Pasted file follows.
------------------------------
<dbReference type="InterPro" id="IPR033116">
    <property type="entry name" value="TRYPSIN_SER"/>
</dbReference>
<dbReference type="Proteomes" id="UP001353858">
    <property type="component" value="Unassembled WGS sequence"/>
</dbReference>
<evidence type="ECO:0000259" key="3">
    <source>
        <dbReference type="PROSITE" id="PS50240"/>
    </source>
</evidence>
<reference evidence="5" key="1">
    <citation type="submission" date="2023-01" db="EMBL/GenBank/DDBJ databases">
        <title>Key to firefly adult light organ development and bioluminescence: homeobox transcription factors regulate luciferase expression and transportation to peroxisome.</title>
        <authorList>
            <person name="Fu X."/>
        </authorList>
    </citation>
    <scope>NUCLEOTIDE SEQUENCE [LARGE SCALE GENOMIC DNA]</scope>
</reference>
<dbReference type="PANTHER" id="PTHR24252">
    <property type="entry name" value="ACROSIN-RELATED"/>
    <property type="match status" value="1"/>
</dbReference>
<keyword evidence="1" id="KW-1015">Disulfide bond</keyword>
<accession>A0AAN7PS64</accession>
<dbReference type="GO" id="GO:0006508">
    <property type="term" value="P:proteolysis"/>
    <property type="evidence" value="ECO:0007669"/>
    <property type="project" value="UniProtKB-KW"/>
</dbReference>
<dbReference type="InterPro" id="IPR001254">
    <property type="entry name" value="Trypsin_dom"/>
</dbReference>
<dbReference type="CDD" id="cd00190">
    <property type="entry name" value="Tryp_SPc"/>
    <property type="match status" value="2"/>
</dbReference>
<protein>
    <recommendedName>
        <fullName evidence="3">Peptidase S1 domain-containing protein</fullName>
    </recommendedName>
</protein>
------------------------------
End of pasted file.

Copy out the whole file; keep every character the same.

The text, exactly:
<dbReference type="InterPro" id="IPR033116">
    <property type="entry name" value="TRYPSIN_SER"/>
</dbReference>
<dbReference type="Proteomes" id="UP001353858">
    <property type="component" value="Unassembled WGS sequence"/>
</dbReference>
<evidence type="ECO:0000259" key="3">
    <source>
        <dbReference type="PROSITE" id="PS50240"/>
    </source>
</evidence>
<reference evidence="5" key="1">
    <citation type="submission" date="2023-01" db="EMBL/GenBank/DDBJ databases">
        <title>Key to firefly adult light organ development and bioluminescence: homeobox transcription factors regulate luciferase expression and transportation to peroxisome.</title>
        <authorList>
            <person name="Fu X."/>
        </authorList>
    </citation>
    <scope>NUCLEOTIDE SEQUENCE [LARGE SCALE GENOMIC DNA]</scope>
</reference>
<dbReference type="PANTHER" id="PTHR24252">
    <property type="entry name" value="ACROSIN-RELATED"/>
    <property type="match status" value="1"/>
</dbReference>
<keyword evidence="1" id="KW-1015">Disulfide bond</keyword>
<accession>A0AAN7PS64</accession>
<dbReference type="GO" id="GO:0006508">
    <property type="term" value="P:proteolysis"/>
    <property type="evidence" value="ECO:0007669"/>
    <property type="project" value="UniProtKB-KW"/>
</dbReference>
<dbReference type="InterPro" id="IPR001254">
    <property type="entry name" value="Trypsin_dom"/>
</dbReference>
<dbReference type="CDD" id="cd00190">
    <property type="entry name" value="Tryp_SPc"/>
    <property type="match status" value="2"/>
</dbReference>
<protein>
    <recommendedName>
        <fullName evidence="3">Peptidase S1 domain-containing protein</fullName>
    </recommendedName>
</protein>